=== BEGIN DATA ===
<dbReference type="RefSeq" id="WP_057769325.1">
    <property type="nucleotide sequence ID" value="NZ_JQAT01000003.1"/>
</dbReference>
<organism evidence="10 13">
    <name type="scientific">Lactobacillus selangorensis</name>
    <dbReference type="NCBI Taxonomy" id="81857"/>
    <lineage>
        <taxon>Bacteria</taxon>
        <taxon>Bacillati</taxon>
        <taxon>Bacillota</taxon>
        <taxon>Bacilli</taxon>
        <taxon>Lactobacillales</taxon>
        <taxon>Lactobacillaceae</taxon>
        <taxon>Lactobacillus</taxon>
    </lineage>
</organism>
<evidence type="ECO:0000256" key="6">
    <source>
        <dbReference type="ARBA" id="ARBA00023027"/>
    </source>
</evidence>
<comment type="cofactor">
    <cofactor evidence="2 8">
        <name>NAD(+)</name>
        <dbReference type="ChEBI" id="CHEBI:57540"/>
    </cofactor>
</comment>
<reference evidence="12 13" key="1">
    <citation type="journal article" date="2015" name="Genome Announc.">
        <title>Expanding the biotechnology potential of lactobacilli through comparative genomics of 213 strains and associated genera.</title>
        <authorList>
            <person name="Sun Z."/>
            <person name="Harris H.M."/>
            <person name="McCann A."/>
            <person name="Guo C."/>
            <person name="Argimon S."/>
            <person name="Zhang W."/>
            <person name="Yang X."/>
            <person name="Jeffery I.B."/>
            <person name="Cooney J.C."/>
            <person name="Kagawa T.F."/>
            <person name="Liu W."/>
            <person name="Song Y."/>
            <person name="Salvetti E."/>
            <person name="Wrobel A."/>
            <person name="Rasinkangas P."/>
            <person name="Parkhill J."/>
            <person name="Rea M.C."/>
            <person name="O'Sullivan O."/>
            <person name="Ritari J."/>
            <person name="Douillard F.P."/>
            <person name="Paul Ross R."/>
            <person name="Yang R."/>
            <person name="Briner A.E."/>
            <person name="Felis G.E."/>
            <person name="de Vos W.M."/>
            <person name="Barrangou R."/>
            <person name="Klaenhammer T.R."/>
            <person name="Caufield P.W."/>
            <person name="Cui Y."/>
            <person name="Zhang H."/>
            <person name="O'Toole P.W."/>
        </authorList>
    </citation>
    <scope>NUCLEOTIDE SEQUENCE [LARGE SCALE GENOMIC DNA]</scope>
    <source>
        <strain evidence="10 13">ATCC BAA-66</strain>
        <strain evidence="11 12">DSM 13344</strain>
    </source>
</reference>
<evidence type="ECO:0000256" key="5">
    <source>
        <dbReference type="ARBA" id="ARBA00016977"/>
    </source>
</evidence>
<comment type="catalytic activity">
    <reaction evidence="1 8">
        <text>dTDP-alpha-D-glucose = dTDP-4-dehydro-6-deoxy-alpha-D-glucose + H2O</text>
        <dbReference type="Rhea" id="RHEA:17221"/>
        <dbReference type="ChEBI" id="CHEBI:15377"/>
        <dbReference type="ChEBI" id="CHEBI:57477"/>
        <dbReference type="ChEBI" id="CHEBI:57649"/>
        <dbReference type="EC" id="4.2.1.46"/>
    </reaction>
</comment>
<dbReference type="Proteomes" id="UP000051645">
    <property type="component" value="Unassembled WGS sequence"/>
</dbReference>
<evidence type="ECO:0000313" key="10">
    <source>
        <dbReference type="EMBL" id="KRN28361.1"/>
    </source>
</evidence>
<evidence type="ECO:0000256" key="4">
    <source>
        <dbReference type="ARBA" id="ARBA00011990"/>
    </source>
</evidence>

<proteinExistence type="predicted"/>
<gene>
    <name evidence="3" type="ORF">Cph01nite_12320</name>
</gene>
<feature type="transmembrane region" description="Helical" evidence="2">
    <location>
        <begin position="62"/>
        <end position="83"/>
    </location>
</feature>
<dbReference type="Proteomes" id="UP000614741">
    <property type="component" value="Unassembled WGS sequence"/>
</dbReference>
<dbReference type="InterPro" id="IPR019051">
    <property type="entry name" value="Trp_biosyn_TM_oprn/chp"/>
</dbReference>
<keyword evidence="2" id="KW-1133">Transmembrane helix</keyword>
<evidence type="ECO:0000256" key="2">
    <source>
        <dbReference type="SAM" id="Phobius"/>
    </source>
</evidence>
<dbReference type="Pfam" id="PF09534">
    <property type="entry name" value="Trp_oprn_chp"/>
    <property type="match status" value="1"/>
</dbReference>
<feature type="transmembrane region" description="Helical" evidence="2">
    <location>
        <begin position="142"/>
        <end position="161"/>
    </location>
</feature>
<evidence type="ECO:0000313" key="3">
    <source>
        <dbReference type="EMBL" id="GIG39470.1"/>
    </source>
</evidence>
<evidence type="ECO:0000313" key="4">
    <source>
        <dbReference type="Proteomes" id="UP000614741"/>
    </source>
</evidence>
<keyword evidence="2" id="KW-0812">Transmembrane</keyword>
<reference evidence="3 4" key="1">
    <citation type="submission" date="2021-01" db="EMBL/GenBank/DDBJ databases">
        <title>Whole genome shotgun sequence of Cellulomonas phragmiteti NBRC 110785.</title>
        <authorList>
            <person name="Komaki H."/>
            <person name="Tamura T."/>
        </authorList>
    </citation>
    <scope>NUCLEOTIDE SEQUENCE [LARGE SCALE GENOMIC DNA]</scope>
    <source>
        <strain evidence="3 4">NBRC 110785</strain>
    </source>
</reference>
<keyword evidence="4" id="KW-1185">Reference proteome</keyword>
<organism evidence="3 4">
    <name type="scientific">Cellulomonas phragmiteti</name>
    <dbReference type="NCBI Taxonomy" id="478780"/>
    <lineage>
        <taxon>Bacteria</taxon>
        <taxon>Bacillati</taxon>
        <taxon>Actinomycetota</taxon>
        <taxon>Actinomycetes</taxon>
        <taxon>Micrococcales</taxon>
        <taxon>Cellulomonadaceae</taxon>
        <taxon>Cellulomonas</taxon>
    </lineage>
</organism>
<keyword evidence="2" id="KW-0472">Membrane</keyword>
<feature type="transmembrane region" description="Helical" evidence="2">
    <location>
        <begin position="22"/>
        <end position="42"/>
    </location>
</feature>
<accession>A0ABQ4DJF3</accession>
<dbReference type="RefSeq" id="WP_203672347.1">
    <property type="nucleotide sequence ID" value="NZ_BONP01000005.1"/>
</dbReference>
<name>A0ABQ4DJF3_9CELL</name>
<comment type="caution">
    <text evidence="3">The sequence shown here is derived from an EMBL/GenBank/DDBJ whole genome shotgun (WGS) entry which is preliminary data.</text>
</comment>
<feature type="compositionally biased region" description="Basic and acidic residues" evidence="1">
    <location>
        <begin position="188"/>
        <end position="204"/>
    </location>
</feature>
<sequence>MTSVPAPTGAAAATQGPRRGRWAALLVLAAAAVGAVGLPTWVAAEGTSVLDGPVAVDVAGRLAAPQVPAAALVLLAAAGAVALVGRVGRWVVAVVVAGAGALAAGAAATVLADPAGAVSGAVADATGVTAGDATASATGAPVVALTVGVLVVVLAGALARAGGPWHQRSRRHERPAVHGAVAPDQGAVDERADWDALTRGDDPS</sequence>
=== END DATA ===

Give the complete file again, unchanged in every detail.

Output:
<dbReference type="RefSeq" id="WP_057769325.1">
    <property type="nucleotide sequence ID" value="NZ_JQAT01000003.1"/>
</dbReference>
<organism evidence="10 13">
    <name type="scientific">Lactobacillus selangorensis</name>
    <dbReference type="NCBI Taxonomy" id="81857"/>
    <lineage>
        <taxon>Bacteria</taxon>
        <taxon>Bacillati</taxon>
        <taxon>Bacillota</taxon>
        <taxon>Bacilli</taxon>
        <taxon>Lactobacillales</taxon>
        <taxon>Lactobacillaceae</taxon>
        <taxon>Lactobacillus</taxon>
    </lineage>
</organism>
<evidence type="ECO:0000256" key="6">
    <source>
        <dbReference type="ARBA" id="ARBA00023027"/>
    </source>
</evidence>
<comment type="cofactor">
    <cofactor evidence="2 8">
        <name>NAD(+)</name>
        <dbReference type="ChEBI" id="CHEBI:57540"/>
    </cofactor>
</comment>
<reference evidence="12 13" key="1">
    <citation type="journal article" date="2015" name="Genome Announc.">
        <title>Expanding the biotechnology potential of lactobacilli through comparative genomics of 213 strains and associated genera.</title>
        <authorList>
            <person name="Sun Z."/>
            <person name="Harris H.M."/>
            <person name="McCann A."/>
            <person name="Guo C."/>
            <person name="Argimon S."/>
            <person name="Zhang W."/>
            <person name="Yang X."/>
            <person name="Jeffery I.B."/>
            <person name="Cooney J.C."/>
            <person name="Kagawa T.F."/>
            <person name="Liu W."/>
            <person name="Song Y."/>
            <person name="Salvetti E."/>
            <person name="Wrobel A."/>
            <person name="Rasinkangas P."/>
            <person name="Parkhill J."/>
            <person name="Rea M.C."/>
            <person name="O'Sullivan O."/>
            <person name="Ritari J."/>
            <person name="Douillard F.P."/>
            <person name="Paul Ross R."/>
            <person name="Yang R."/>
            <person name="Briner A.E."/>
            <person name="Felis G.E."/>
            <person name="de Vos W.M."/>
            <person name="Barrangou R."/>
            <person name="Klaenhammer T.R."/>
            <person name="Caufield P.W."/>
            <person name="Cui Y."/>
            <person name="Zhang H."/>
            <person name="O'Toole P.W."/>
        </authorList>
    </citation>
    <scope>NUCLEOTIDE SEQUENCE [LARGE SCALE GENOMIC DNA]</scope>
    <source>
        <strain evidence="10 13">ATCC BAA-66</strain>
        <strain evidence="11 12">DSM 13344</strain>
    </source>
</reference>
<evidence type="ECO:0000256" key="5">
    <source>
        <dbReference type="ARBA" id="ARBA00016977"/>
    </source>
</evidence>
<comment type="catalytic activity">
    <reaction evidence="1 8">
        <text>dTDP-alpha-D-glucose = dTDP-4-dehydro-6-deoxy-alpha-D-glucose + H2O</text>
        <dbReference type="Rhea" id="RHEA:17221"/>
        <dbReference type="ChEBI" id="CHEBI:15377"/>
        <dbReference type="ChEBI" id="CHEBI:57477"/>
        <dbReference type="ChEBI" id="CHEBI:57649"/>
        <dbReference type="EC" id="4.2.1.46"/>
    </reaction>
</comment>
<dbReference type="Proteomes" id="UP000051645">
    <property type="component" value="Unassembled WGS sequence"/>
</dbReference>
<evidence type="ECO:0000313" key="10">
    <source>
        <dbReference type="EMBL" id="KRN28361.1"/>
    </source>
</evidence>
<evidence type="ECO:0000256" key="4">
    <source>
        <dbReference type="ARBA" id="ARBA00011990"/>
    </source>
</evidence>

<proteinExistence type="predicted"/>
<gene>
    <name evidence="3" type="ORF">Cph01nite_12320</name>
</gene>
<feature type="transmembrane region" description="Helical" evidence="2">
    <location>
        <begin position="62"/>
        <end position="83"/>
    </location>
</feature>
<dbReference type="Proteomes" id="UP000614741">
    <property type="component" value="Unassembled WGS sequence"/>
</dbReference>
<dbReference type="InterPro" id="IPR019051">
    <property type="entry name" value="Trp_biosyn_TM_oprn/chp"/>
</dbReference>
<keyword evidence="2" id="KW-1133">Transmembrane helix</keyword>
<evidence type="ECO:0000256" key="2">
    <source>
        <dbReference type="SAM" id="Phobius"/>
    </source>
</evidence>
<dbReference type="Pfam" id="PF09534">
    <property type="entry name" value="Trp_oprn_chp"/>
    <property type="match status" value="1"/>
</dbReference>
<feature type="transmembrane region" description="Helical" evidence="2">
    <location>
        <begin position="142"/>
        <end position="161"/>
    </location>
</feature>
<evidence type="ECO:0000313" key="3">
    <source>
        <dbReference type="EMBL" id="GIG39470.1"/>
    </source>
</evidence>
<evidence type="ECO:0000313" key="4">
    <source>
        <dbReference type="Proteomes" id="UP000614741"/>
    </source>
</evidence>
<keyword evidence="2" id="KW-0812">Transmembrane</keyword>
<reference evidence="3 4" key="1">
    <citation type="submission" date="2021-01" db="EMBL/GenBank/DDBJ databases">
        <title>Whole genome shotgun sequence of Cellulomonas phragmiteti NBRC 110785.</title>
        <authorList>
            <person name="Komaki H."/>
            <person name="Tamura T."/>
        </authorList>
    </citation>
    <scope>NUCLEOTIDE SEQUENCE [LARGE SCALE GENOMIC DNA]</scope>
    <source>
        <strain evidence="3 4">NBRC 110785</strain>
    </source>
</reference>
<keyword evidence="4" id="KW-1185">Reference proteome</keyword>
<organism evidence="3 4">
    <name type="scientific">Cellulomonas phragmiteti</name>
    <dbReference type="NCBI Taxonomy" id="478780"/>
    <lineage>
        <taxon>Bacteria</taxon>
        <taxon>Bacillati</taxon>
        <taxon>Actinomycetota</taxon>
        <taxon>Actinomycetes</taxon>
        <taxon>Micrococcales</taxon>
        <taxon>Cellulomonadaceae</taxon>
        <taxon>Cellulomonas</taxon>
    </lineage>
</organism>
<keyword evidence="2" id="KW-0472">Membrane</keyword>
<feature type="transmembrane region" description="Helical" evidence="2">
    <location>
        <begin position="22"/>
        <end position="42"/>
    </location>
</feature>
<accession>A0ABQ4DJF3</accession>
<dbReference type="RefSeq" id="WP_203672347.1">
    <property type="nucleotide sequence ID" value="NZ_BONP01000005.1"/>
</dbReference>
<name>A0ABQ4DJF3_9CELL</name>
<comment type="caution">
    <text evidence="3">The sequence shown here is derived from an EMBL/GenBank/DDBJ whole genome shotgun (WGS) entry which is preliminary data.</text>
</comment>
<feature type="compositionally biased region" description="Basic and acidic residues" evidence="1">
    <location>
        <begin position="188"/>
        <end position="204"/>
    </location>
</feature>
<sequence>MTSVPAPTGAAAATQGPRRGRWAALLVLAAAAVGAVGLPTWVAAEGTSVLDGPVAVDVAGRLAAPQVPAAALVLLAAAGAVALVGRVGRWVVAVVVAGAGALAAGAAATVLADPAGAVSGAVADATGVTAGDATASATGAPVVALTVGVLVVVLAGALARAGGPWHQRSRRHERPAVHGAVAPDQGAVDERADWDALTRGDDPS</sequence>